Anime Original by Wit Studio
Streaming on Funimation
In some weird future Japan, prefectures fight for dominance. Almost every young person belongs to mobs who patrol their own cities, but the battles are one on one fights between the Best as the Rest cheer them on. It’s pretty awesome.
Even if I wasn’t so burnt out from the terrible cavalcade of anime that has paraded through in the past week, I would have found this show to be a delightful surprise. Starting out with a fun and frenetic fight was just what the doctor ordered. Everything seemed to trip that same sense of whimsy that often exemplified the best parts of Yozakura Quartet. Even in ramen battling the show manages to have some fun without taking itself seriously. Sometimes the best thing a show can do is throw out its world as is and refuse to apologize for anything. Why do some people have super power suits? Why are all these people in the cheeriest youth gangs since the Kids Next Door? Why is that guy wearing a crocodile mask? The best answer the show could give is “Who cares? It’s awesome!” and I was obliged to agree.
Iro’s verdict: Rolling Strong
Right around when a gang leader used a giant safety pin to club a toku hero into the air, leapt up to continue the attack, then tossed the safety pin away to follow up with her fists, I was sold on The Rolling Girls. It carries the same sort of manic, comedic energy as Yozakura Quartet, and feels more cohesive despite its absurd premise. Wit Studio seems to be putting all that Attack on Titan cash to use, dumping plenty of budget into even the slower slice-of-life scenes. Though much of the dialogue during these scenes is rather generic, little details like Shigyo recoiling from hot soup or Masami’s subtle frown as she drives Nozomi home inject a bit more heart into the show, elevating the presentation above the rest of the show’s ilk. If The Rolling Girls can keep up the energy as things move forward, I can see it being the sleeper hit of the season.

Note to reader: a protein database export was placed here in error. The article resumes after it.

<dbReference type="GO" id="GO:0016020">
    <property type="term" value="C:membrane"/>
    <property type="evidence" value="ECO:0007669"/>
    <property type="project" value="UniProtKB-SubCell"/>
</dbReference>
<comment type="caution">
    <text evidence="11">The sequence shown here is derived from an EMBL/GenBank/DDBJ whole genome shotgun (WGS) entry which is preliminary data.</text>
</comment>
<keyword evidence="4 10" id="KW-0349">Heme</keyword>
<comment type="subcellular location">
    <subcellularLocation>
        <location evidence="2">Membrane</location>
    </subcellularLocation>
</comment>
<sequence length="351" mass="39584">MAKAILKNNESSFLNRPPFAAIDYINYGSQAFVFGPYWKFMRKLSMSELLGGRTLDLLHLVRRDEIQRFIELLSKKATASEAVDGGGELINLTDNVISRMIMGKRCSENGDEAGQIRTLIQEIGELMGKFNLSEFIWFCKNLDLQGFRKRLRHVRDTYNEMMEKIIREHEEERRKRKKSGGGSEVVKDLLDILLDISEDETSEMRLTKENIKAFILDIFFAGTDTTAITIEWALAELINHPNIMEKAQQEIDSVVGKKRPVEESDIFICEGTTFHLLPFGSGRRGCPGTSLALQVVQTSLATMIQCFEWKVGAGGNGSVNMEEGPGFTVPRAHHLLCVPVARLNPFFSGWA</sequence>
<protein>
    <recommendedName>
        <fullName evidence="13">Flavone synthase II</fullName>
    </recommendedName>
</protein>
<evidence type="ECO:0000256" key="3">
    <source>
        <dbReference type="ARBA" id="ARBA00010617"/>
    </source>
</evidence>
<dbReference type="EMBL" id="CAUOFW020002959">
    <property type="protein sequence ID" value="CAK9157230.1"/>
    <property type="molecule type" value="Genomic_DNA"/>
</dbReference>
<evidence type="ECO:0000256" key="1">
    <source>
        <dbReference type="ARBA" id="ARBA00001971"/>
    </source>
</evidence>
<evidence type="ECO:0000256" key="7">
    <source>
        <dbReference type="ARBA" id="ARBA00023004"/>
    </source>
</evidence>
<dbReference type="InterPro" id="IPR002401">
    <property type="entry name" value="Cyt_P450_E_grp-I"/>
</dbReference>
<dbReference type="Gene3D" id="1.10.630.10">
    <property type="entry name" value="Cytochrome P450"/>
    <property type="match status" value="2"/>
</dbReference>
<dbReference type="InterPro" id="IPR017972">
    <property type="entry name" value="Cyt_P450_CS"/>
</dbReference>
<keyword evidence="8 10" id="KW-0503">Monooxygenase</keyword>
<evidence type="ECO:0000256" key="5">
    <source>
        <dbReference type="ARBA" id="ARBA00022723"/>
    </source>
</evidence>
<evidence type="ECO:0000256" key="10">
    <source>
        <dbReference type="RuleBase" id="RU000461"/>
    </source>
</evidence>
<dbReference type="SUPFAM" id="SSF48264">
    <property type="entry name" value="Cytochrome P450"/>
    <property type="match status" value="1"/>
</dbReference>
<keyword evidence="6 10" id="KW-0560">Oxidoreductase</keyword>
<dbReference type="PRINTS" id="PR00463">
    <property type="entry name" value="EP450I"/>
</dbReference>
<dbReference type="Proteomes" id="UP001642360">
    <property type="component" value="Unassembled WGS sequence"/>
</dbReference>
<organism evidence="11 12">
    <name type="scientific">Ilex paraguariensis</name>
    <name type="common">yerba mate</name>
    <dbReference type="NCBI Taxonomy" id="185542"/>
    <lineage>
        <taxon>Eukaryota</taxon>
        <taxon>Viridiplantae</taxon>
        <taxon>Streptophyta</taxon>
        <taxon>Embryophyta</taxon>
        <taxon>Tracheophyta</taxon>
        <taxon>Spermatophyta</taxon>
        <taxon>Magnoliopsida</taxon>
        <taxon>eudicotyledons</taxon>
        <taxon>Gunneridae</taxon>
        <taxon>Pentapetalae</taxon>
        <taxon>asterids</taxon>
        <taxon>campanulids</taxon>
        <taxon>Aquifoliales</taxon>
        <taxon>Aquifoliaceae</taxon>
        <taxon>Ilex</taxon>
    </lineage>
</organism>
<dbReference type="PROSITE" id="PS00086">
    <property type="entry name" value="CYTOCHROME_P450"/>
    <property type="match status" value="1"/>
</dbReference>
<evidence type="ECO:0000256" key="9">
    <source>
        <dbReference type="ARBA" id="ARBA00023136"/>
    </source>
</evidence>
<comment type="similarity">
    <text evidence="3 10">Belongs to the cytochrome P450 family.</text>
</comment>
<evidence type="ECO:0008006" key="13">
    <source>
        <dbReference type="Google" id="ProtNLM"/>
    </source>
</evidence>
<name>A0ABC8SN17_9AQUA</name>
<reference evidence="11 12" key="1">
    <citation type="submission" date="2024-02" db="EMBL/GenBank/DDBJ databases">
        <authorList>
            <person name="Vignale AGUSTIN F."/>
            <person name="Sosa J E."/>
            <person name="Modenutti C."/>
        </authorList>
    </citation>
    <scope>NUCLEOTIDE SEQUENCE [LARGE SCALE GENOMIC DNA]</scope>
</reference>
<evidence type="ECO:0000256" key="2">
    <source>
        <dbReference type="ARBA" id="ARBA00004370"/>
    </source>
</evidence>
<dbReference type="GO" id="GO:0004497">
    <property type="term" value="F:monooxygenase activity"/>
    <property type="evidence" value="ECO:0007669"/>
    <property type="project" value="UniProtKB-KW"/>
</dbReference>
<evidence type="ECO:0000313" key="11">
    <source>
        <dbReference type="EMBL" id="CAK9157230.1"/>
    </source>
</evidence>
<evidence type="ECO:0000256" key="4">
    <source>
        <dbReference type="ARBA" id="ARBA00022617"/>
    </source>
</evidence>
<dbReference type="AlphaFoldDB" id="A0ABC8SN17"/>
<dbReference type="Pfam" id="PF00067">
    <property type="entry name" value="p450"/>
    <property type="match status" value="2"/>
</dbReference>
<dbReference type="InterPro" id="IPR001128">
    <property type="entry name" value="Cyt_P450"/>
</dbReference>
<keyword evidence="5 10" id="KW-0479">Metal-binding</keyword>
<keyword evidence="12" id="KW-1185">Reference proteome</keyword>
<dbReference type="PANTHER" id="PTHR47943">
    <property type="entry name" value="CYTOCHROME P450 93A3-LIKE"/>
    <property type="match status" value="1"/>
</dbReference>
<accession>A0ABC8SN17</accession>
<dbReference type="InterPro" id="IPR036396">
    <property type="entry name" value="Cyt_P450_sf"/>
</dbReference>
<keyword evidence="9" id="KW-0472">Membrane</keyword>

Just like that, the art school hit of the season explodes onto the screen. The Rolling Girls is a candy-fueled, adrenaline-rushed punch in the face, a flash flood of colour washing over the drab wasteland of bargain-bin anime with infectious glee, boasting bouncy animation and fiery, over-the-top action choreography crossing over into even the most mundane of scenes. Yet the inevitable comparisons with Yozakura Quartet are based not only on The Rolling Girls‘ similarly carnivalesque vim, but also on their shared ability to fuse together the most outrageously nonsensical of shenanigans with nostalgic, atmospheric, quieter scenes, to create a unique setting the show draws upon for all its worth. Getting the audience in on it is a whole other pair of trousers, however. The Rolling Girls loves to have its characters answer unasked questions and reaffirm facts no one on their side of the fourth wall needs to be reminded of. As soon as its somewhat puzzling premise has sunk in, though, The Rolling Girls is smart enough to drop the expo-dumping and pick up the pace, flaunting its absurd setting and bizarre characters without ever begging for attention with ambulant bombast and noise it can’t be proud of. With its quirky cast and significant lack of skeeve, The Rolling Girls is a bubbly, triumphant celebration of creativity, girliness and the art of animating. Few shows this season, or probably even this year, will be able to outshine its exuberant jubilance.
Gee’s verdict: I Watched the First 5 Minutes Like Five Times
It would not be inaccurate to say this season is one of the weakest we’ve seen in a while. Coming off the whirlwind of quality that was Fall 2014, most of the shows worth watching this season are continuations of older anime. Most of this season’s offerings have ranged from boring at best to offensively poor at worst. As a result, it’s all the more pleasantly surprising that something like The Rolling Girls exists. It’s a perfect example of how to do a first episode. The hooks are there, and it possesses a kind of energy and charm that few can match. Whether it’s people hanging out in crocodile masks, heated ramen eating competitions, or rowdy student gangs, it brings a real dynamic quality to the table. The animation is frantic and full of character in a way that harkens to old Gainax or the Ryo-Timo fueled Yozakura Quartet. The characters themselves are fun as well, with Maccha Green being far and ahead my favorite out of the bunch. Based on the promo material, it appears she’s only a side character, but if the rest of the cast turns out just as interesting, I can’t really complain. I’m not ready to say this is the show that will fill the Kill la Kill shaped hole in my heart. With Wit Studio at the helm, it’s just as likely that all their budget and efforts were blown on the first episode and that this is it for The Rolling Girls. Despite that, I’ll be damned if it isn’t doing a bang up job all the same.